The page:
Garodnick has made disparaging remarks about the Guterman-Westwood plan, but he's made these remarks at a general level - like an attempt to smear, I think. This is more a politician's reaction than a businessman's and the conversion plan is a matter of business. I have no problem with people objecting to any plan, but I want to know the detailed reasons. Therefore, I expect Garodnick to be publicly challenged to explain his remarks. And if he does not or cannot, then he should apologize and take these statements back.

Anonymous said...

"If nothing is done for rent stabilization and tenant protections. We assume the worst in this scenario, and freely offer ST/PCV up to the chopping block, eradicating a powerful voice for rent stabilization in the process."

It would take repeal of vacancy decontrol to save STPCV from a majority MR future. Even the most sanguine RS activist would say there's little likelihood of this happening. Hence, organizations like tenants and neighbors support conversion because it will preserve RS affordability at STPCV beyond the j-51 expiration date. Hope for the best, prepare for the worst.

Roger Roundly said...

I wish you'd look before you leap. The City Council voted 47-1 to allow Vornado to proceed with 15 Penn Plaza. But that doesn't stop you from making nasty allegations that you can't really back up with "facts."

Stuy Town Reporter said...

>>I wish you'd look before you leap. The City Council voted 47-1 to allow Vornado to proceed with 15 Penn Plaza. But that doesn't stop you from making nasty allegations that you can't really back up with "facts."<<

I did look. Garodnick voted with the 47.

Stuy Town Reporter said...

Please read this, Roger:

http://stuytownreport.blogspot.com/search?q=vornado

Roger Roundly said...

STR

Only 1 council person out of 48 voted against Vornado's skyscraper! Yet you feel free to allege in a public forum that some kind of payoff deal between Dan G and Vornado went on?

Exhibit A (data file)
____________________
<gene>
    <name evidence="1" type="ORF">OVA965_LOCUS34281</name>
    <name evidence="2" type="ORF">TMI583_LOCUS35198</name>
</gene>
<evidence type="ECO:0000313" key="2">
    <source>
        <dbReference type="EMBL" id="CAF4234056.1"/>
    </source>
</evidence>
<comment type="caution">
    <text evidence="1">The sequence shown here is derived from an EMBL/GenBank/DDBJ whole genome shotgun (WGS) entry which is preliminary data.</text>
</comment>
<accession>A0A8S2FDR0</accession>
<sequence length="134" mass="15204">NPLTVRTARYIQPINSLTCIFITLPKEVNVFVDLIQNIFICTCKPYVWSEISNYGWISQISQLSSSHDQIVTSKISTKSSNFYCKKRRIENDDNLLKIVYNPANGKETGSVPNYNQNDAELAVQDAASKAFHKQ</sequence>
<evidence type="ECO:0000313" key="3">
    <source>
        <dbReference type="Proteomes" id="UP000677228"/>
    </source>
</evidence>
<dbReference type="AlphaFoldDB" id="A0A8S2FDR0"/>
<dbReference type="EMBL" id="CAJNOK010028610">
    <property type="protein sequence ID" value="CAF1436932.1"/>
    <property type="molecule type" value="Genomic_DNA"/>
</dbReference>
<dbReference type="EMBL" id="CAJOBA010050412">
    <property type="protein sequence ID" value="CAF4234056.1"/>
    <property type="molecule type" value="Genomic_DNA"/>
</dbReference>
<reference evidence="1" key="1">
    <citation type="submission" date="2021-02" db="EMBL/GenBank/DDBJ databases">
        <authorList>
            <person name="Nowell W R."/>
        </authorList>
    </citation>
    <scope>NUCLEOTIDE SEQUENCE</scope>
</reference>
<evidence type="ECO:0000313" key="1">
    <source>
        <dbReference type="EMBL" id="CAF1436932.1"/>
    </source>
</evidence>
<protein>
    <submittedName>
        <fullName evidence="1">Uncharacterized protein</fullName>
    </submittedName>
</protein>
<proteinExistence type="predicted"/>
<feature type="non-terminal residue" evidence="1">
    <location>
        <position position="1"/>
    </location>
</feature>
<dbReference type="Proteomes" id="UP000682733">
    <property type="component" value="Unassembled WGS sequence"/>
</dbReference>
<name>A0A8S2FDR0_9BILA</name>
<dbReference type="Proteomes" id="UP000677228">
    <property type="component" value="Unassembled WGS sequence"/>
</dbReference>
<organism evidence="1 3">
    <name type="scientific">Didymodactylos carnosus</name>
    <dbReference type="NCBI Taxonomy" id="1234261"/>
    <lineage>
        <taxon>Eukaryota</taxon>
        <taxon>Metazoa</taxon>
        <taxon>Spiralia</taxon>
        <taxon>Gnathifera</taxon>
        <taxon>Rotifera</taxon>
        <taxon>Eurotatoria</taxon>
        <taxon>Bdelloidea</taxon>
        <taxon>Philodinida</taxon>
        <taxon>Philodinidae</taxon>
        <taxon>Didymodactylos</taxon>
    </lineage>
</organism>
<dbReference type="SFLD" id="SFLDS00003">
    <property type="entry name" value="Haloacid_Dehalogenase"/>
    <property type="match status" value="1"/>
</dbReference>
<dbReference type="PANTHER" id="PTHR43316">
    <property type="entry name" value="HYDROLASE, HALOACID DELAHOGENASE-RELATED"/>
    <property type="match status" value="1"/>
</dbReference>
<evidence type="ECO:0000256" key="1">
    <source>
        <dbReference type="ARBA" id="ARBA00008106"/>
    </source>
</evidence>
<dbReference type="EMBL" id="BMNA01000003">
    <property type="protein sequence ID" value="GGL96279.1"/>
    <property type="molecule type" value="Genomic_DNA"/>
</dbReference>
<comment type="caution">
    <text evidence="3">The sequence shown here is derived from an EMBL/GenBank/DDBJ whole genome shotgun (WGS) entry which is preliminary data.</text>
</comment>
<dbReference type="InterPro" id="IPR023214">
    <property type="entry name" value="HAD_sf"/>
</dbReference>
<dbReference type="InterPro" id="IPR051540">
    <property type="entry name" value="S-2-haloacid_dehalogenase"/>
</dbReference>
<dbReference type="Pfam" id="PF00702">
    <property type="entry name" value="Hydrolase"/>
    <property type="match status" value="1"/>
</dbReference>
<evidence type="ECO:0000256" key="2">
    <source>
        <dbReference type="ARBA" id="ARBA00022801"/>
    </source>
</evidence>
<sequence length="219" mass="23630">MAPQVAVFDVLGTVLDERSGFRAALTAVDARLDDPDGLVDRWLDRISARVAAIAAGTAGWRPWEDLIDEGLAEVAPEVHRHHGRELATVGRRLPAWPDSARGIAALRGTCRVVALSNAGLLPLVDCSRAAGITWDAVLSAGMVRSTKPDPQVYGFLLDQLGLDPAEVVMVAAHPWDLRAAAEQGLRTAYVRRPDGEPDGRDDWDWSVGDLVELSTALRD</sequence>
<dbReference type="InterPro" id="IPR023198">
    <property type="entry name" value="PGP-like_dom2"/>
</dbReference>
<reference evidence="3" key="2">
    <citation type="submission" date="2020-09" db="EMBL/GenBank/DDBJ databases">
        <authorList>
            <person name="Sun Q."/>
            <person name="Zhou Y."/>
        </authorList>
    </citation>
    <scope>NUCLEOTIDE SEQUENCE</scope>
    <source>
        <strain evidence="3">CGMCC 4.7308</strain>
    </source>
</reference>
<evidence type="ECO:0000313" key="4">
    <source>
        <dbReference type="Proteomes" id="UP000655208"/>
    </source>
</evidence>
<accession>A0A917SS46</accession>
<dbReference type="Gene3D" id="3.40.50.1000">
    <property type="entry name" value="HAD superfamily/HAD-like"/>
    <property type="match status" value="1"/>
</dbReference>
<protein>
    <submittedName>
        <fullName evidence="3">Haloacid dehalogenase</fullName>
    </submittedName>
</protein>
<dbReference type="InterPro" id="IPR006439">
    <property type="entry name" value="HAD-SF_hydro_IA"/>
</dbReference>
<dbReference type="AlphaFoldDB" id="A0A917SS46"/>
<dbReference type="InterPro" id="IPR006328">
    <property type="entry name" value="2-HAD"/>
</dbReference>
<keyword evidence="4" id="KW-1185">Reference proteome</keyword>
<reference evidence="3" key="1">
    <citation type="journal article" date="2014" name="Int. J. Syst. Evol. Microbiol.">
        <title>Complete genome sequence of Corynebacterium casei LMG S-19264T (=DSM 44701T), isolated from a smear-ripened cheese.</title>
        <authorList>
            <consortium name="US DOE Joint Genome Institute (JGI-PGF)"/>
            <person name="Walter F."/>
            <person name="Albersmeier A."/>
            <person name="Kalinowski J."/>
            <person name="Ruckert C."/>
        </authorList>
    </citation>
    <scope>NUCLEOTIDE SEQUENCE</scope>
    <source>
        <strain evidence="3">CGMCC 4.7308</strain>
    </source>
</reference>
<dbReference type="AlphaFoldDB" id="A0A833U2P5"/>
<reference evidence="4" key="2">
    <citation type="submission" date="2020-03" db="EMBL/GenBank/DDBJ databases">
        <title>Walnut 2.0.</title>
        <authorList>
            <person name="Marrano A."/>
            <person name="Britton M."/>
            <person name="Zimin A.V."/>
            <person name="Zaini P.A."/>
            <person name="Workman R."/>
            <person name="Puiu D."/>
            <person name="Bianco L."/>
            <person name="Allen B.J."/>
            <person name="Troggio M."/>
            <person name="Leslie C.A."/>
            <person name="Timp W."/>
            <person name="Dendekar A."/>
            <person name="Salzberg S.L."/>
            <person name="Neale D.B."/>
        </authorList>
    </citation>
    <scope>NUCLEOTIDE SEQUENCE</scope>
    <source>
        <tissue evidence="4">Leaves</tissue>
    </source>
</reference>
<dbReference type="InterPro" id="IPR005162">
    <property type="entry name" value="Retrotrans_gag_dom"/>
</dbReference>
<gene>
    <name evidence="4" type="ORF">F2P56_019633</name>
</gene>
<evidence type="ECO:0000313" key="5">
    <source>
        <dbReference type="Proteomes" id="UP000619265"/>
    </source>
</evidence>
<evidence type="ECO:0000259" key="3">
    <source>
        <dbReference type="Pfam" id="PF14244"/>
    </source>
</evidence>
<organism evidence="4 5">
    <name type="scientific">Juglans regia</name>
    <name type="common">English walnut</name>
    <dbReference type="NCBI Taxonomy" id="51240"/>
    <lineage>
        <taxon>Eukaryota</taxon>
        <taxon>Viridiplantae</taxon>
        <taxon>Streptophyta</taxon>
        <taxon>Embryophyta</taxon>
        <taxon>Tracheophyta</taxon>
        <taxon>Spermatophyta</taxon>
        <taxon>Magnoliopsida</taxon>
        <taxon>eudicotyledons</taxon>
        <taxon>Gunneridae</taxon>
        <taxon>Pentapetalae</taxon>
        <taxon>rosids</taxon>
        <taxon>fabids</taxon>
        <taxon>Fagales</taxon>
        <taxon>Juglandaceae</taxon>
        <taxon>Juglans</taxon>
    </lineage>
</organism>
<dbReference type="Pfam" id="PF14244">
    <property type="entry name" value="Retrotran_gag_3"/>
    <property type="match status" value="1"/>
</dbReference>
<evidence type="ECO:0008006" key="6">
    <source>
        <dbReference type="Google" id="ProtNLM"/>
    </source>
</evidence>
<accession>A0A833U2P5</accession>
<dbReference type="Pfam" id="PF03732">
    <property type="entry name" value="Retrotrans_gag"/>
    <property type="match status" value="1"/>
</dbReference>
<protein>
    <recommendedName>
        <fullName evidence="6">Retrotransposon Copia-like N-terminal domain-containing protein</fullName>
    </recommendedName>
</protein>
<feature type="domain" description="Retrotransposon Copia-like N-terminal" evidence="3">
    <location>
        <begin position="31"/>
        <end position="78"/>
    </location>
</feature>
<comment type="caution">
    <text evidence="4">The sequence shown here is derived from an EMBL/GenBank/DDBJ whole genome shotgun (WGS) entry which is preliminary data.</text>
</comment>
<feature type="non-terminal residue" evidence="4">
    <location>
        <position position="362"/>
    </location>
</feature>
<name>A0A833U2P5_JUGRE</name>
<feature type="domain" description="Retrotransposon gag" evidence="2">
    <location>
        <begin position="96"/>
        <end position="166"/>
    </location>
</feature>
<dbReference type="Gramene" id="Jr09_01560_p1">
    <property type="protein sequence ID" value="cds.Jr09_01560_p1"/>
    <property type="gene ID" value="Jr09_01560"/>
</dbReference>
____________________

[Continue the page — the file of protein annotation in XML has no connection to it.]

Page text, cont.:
47 out of 48 city council members voted the way they did because they thought the Empire State Building's owners' lobbying campaign/argument was silly (so did I). In addition, Vornado offered to put up $100 million to improve Penn Station and council members were happy to promote development so close to major NYC transportation hub Penn Station.

I'm sorry, but you took on a lot of responsibility when you decided to provide this public forum. Muckraking is one thing. Making wild accusations is another. It's just reckless and irresponsible.

Stuy Town Reporter said...

>>Only 1 council person out of 48 voted against Vornado's skyscraper! Yet you feel free to allege in a public forum that some kind of payoff deal between Dan G and Vornado went on?<<

You are completely missing several points as you protect Garodnick. I already have underlined numerous times what I feel is the general lack of ethics in the city council. The whole bunch of them accept donations from real estate businesses, so it's no surprise that they would overturn zoning to favor a Vornado, just as they recently overturned landmark designation for a building on the Bowery. Garodnick used to be more careful about where his campaign donations came from. That's why seeing him open up his pockets wide for real estate companies that have a stake in maximizing profits in Manhattan and lessening affordable middle class housing is a deep concern. If you like what Manhattan is turning into, a playground for the rich and their NYU/Columbia sons and daughters, a city of high rises with a drug store and bank at ground level, that's fine, too. For you. But not for me.